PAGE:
Goodbye Again (1933) is available on DVD-MOD from the Warner Archive Collection and can be purchased at the WB Shop. You can hear George Feltenstein, Matt Patterson and D.W. Ferranti discuss this movie on the Warner Archive podcast. This movie makes its home video debut with this DVD release.

Warner Archive Wednesday - On (random) Wednesdays, I review one title from the Warner Archive Collection. Thank you to Warner Archive for sending me a copy of Goodbye Again (1933) to review!

Wednesday, February 28, 2018

I Like Your Nerve (1931)

I Like Your Nerve (1931) title card


"Why must you always be so unsociable in motor cars?"

Rich people behaving badly always makes for good comedy. The Pre-Code I Like Your Nerve (1931) stars Douglas Fairbanks Jr. as Larry O'Brien, an American causing mayhem in Central America. He gets booted out by the local authorities but decides to stay when he spies the beautiful young Diane Forsythe (Loretta Young). They have a brief meet-cute moment before she's off. Once he finds out she's American and not a local, he sets his sights on her. Diane likes the look of Larry, and his nerve!, but she's already spoken for. Her step-father Areal Pacheco (Henry Kolker), is the Minister of Finance for the unnamed Central American country, he's set her up with middle-aged businessman Clive Lattimer (Edmund Breon). Pacheco has been dipping into government funds and Lattimer's $200k would help him avoid the fate of the previous Ministers of Finance which have all been killed for their corruption. Meanwhile, up-to-no-good Larry gets bailed out of jail by his "eternal bachelor" friend Archie Lester (Claud Allister) and sets off to break up Diane and her fiancee. Can he win Diane's affections and save her step-father from the firing squad? Not without some hilarious antics and trickery.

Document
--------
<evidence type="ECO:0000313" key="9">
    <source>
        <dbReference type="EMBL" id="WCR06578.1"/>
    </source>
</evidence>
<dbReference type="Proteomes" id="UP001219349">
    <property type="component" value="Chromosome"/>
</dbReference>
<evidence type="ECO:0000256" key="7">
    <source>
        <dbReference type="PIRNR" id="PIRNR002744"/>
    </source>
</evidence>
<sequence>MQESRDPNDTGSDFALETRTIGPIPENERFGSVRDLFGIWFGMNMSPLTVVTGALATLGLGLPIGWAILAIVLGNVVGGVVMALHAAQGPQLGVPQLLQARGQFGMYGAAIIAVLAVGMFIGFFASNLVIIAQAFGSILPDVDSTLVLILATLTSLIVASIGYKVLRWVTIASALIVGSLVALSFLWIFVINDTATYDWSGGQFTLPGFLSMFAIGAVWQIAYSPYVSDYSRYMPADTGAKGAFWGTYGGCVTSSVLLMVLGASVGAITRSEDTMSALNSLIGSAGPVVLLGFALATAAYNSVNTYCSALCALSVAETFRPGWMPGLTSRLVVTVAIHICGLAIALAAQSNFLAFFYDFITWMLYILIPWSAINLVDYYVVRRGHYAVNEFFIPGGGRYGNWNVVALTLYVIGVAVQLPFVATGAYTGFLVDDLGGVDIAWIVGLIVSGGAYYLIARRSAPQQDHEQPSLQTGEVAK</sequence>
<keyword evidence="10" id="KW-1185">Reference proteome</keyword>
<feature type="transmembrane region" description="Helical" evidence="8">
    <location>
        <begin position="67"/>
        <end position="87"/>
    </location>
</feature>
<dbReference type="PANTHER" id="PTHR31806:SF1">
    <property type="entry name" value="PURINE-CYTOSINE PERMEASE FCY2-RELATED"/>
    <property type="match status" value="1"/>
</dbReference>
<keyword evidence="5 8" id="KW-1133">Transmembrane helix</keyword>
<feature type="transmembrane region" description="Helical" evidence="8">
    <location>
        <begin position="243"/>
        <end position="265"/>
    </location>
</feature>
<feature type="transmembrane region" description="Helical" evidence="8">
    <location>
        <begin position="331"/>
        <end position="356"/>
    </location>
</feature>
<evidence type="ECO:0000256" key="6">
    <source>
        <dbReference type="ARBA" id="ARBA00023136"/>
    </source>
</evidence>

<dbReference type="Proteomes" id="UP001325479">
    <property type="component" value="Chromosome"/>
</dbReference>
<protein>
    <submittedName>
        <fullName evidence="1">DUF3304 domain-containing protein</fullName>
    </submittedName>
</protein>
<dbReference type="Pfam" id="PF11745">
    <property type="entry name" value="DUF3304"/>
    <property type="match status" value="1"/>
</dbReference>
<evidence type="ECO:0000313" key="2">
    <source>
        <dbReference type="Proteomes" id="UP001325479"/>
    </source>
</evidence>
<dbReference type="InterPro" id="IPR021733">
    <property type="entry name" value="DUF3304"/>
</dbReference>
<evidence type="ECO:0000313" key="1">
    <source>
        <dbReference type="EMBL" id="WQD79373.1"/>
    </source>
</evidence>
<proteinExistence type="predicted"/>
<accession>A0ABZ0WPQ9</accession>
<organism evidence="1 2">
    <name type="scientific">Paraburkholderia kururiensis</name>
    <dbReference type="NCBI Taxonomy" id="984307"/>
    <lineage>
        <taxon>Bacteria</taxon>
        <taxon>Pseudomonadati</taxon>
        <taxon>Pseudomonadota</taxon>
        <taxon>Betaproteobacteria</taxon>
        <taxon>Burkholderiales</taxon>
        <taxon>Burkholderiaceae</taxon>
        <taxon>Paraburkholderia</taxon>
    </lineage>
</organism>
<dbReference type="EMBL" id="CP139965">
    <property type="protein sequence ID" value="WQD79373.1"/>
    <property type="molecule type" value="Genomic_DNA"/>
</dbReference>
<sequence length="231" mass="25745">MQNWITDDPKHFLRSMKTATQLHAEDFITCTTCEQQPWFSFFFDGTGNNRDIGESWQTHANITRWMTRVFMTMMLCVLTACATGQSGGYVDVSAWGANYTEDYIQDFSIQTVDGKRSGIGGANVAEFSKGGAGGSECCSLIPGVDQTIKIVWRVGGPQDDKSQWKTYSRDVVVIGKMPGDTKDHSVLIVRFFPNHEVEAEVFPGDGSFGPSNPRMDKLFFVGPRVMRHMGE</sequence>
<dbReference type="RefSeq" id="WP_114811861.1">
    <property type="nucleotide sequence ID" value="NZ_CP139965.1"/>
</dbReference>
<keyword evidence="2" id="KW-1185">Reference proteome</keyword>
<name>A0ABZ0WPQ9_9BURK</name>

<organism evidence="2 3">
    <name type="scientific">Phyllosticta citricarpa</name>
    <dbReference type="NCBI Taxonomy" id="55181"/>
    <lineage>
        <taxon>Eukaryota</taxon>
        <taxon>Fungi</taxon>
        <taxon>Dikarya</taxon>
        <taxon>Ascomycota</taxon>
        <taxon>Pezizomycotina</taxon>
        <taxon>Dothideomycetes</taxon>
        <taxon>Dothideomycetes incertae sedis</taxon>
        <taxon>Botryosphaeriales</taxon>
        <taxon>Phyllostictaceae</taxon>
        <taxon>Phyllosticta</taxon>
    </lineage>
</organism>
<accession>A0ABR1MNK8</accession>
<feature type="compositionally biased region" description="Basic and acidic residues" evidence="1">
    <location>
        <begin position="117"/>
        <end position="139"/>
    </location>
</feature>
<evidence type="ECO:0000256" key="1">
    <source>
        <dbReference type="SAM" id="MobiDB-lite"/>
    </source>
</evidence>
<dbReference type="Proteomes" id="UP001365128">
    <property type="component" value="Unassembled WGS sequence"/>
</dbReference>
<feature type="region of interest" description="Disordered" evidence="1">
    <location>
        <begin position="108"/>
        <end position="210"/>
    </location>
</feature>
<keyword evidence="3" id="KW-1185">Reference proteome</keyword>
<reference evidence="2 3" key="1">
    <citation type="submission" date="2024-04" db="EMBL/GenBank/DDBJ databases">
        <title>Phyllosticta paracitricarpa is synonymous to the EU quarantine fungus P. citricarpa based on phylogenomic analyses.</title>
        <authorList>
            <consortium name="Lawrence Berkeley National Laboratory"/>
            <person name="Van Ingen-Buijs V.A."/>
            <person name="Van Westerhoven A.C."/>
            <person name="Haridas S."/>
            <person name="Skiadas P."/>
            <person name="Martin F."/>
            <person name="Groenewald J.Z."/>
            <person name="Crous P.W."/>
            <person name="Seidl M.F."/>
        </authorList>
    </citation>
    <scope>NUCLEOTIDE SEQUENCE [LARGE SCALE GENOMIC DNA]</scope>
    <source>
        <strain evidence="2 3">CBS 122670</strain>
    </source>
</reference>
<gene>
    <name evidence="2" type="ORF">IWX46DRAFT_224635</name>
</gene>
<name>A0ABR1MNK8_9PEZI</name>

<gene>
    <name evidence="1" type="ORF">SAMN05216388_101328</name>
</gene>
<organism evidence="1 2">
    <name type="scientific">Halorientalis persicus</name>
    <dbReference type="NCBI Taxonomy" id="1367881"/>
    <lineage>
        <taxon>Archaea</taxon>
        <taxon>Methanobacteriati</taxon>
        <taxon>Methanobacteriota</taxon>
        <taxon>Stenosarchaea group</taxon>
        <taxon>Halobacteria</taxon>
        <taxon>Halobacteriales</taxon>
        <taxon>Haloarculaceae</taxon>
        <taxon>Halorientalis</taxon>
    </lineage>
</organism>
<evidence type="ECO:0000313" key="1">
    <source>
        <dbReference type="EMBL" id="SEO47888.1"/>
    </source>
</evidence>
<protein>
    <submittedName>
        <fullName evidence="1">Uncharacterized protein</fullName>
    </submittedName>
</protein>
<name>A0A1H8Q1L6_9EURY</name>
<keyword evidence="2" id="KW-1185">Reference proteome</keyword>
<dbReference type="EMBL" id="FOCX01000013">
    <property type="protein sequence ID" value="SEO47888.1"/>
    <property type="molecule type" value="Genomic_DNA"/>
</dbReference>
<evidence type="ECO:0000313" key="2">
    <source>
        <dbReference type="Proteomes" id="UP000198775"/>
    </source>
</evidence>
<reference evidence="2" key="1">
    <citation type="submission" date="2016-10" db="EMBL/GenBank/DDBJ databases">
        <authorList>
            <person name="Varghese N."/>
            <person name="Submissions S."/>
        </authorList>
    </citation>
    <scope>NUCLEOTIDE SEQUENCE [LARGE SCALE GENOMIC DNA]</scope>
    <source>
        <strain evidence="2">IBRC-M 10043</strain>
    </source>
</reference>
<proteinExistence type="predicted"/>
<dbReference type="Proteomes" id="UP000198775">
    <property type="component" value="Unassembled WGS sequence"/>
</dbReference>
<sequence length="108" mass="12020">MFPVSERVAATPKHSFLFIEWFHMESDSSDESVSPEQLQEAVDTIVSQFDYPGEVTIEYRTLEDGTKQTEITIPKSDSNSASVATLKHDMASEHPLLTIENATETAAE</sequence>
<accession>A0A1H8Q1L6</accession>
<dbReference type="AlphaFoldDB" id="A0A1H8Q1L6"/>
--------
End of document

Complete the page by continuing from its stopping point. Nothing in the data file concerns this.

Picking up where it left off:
Douglas Fairbanks Jr. in I Like Your Nerve (1931)

Loretta Young in I Like Your Nerve (1931)

Douglas Fairbanks Jr. in I Like Your Nerve (1931)


Loretta Young in I Like Your Nerve (1931)


I Like Your Nerve was directed by William C. McGann for First National Pictures. That studio had been absorbed by Warner Bros. but was still making pictures under that name. McGann had a career directing B pictures and went on to work as a cinematographer and special effects technician. The story is based on an original idea by Roland Pertwee and adapted by Houston Branch. Boris Karloff is in the film but has a dreadfully small and rather useless role as Luigi, the butler for the Pacheco mansion.

I love really early talkies and can forgive some of the clunkiness of the final product. The film industry was still trying to work out the kinks of their transition from silents to talkies. Some people are turned off by this by I find it quite charming. I was even amused by the choice of music which often times didn't even match what was going on in the story.

Technically I Like Your Nerve is not complete. According to the AFI:

"Contemporary reviews describe an opening scene that was not in the viewed film. In this scene, Douglas Fairbanks Jr. is a spectacled bookworm with a straight-laced mother who goes to the tropics when a fortune-teller advises him to travel to Central America."